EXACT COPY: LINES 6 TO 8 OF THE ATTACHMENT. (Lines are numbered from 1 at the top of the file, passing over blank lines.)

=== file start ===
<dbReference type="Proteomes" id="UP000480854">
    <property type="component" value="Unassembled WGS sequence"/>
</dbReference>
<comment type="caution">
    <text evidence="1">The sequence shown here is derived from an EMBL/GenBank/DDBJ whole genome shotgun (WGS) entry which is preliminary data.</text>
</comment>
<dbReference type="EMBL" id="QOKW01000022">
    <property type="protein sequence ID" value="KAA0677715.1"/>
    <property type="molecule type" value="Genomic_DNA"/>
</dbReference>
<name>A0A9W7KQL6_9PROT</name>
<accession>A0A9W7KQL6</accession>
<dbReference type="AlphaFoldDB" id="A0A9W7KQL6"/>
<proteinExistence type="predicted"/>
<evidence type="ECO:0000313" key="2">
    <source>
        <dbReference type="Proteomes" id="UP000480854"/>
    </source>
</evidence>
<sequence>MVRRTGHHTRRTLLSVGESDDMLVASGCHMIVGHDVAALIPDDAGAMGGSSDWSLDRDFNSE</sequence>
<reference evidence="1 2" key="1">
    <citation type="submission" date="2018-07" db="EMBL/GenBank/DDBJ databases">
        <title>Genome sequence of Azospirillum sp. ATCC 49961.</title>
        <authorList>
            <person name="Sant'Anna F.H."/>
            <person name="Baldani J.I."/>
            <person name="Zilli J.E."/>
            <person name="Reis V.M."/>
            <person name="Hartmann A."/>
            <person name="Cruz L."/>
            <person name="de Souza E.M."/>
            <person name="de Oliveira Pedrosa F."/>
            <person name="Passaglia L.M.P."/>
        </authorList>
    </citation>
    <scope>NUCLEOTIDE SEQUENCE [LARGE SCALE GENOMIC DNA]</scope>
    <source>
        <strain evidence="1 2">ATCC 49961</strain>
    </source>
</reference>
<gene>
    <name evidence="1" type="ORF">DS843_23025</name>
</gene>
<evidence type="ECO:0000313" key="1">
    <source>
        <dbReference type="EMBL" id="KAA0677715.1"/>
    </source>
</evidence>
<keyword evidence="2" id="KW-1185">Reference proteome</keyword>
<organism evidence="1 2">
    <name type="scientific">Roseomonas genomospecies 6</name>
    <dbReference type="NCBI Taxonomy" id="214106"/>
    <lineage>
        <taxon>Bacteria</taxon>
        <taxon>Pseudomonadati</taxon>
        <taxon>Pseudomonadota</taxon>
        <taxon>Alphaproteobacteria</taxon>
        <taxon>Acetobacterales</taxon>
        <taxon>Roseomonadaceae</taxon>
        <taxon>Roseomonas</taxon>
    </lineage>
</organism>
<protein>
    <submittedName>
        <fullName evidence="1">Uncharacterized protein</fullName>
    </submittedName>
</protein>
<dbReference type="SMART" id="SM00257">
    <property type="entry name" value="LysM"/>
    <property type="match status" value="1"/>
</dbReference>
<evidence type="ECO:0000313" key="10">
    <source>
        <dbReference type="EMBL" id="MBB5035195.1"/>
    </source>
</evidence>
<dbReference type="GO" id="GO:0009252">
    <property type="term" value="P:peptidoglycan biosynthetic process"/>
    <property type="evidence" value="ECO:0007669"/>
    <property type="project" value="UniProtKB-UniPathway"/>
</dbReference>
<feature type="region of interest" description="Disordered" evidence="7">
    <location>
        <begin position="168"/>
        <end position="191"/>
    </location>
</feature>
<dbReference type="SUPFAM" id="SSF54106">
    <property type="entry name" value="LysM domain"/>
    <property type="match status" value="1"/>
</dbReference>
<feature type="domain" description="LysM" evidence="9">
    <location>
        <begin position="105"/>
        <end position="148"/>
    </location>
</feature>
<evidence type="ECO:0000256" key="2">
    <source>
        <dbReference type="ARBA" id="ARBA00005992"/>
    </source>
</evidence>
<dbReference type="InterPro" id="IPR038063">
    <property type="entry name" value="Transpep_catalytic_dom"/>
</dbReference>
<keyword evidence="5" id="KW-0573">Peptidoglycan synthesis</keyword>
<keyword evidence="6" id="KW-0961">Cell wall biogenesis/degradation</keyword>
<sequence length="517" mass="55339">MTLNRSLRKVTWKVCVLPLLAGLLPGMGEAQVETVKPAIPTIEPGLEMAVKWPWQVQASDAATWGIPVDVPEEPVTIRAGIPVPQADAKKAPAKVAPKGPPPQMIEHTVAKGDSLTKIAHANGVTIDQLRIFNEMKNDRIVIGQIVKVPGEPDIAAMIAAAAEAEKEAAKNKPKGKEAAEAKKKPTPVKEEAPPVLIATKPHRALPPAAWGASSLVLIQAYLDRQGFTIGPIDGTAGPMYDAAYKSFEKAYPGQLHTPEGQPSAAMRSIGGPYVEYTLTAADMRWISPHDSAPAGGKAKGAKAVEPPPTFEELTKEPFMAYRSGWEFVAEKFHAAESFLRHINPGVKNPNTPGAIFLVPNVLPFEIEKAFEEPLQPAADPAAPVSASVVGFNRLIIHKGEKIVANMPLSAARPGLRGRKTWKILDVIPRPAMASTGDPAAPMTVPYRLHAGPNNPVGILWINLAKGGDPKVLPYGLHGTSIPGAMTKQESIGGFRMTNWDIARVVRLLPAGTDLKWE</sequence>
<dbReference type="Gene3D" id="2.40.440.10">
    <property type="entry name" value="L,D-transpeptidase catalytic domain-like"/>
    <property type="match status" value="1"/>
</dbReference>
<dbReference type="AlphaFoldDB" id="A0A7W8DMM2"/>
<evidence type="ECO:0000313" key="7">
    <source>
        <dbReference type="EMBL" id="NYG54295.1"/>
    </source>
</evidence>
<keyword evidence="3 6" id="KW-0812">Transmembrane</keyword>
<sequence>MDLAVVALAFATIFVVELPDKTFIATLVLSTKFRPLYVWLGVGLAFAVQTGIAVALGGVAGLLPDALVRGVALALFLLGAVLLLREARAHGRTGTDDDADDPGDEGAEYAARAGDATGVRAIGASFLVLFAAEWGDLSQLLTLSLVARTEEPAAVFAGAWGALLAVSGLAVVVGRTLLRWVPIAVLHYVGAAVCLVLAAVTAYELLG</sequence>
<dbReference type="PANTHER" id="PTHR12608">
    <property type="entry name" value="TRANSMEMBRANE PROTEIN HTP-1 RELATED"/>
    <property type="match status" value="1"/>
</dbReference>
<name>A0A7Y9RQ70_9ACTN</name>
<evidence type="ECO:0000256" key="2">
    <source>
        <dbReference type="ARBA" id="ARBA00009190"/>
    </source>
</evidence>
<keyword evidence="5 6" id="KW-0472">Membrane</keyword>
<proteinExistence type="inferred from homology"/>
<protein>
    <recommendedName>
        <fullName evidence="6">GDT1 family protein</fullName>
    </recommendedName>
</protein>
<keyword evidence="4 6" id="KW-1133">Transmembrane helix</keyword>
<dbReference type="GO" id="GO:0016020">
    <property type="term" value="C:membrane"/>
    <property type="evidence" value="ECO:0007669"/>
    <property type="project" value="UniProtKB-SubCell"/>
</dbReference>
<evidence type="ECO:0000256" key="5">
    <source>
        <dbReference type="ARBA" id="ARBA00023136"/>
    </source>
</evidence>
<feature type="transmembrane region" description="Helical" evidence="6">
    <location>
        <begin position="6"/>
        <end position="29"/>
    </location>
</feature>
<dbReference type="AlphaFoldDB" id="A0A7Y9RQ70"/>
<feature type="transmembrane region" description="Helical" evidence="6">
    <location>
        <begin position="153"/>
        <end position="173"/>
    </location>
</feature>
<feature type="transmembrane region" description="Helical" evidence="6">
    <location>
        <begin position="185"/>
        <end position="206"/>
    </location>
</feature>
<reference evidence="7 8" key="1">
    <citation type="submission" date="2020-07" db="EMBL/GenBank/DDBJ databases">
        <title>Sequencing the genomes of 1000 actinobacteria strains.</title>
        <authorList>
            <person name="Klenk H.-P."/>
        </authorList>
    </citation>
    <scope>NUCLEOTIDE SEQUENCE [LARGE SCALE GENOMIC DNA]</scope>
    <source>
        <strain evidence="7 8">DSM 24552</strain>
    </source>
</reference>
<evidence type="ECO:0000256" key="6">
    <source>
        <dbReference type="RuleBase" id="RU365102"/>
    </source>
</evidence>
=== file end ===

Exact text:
</comment>
<dbReference type="EMBL" id="QOKW01000022">
    <property type="protein sequence ID" value="KAA0677715.1"/>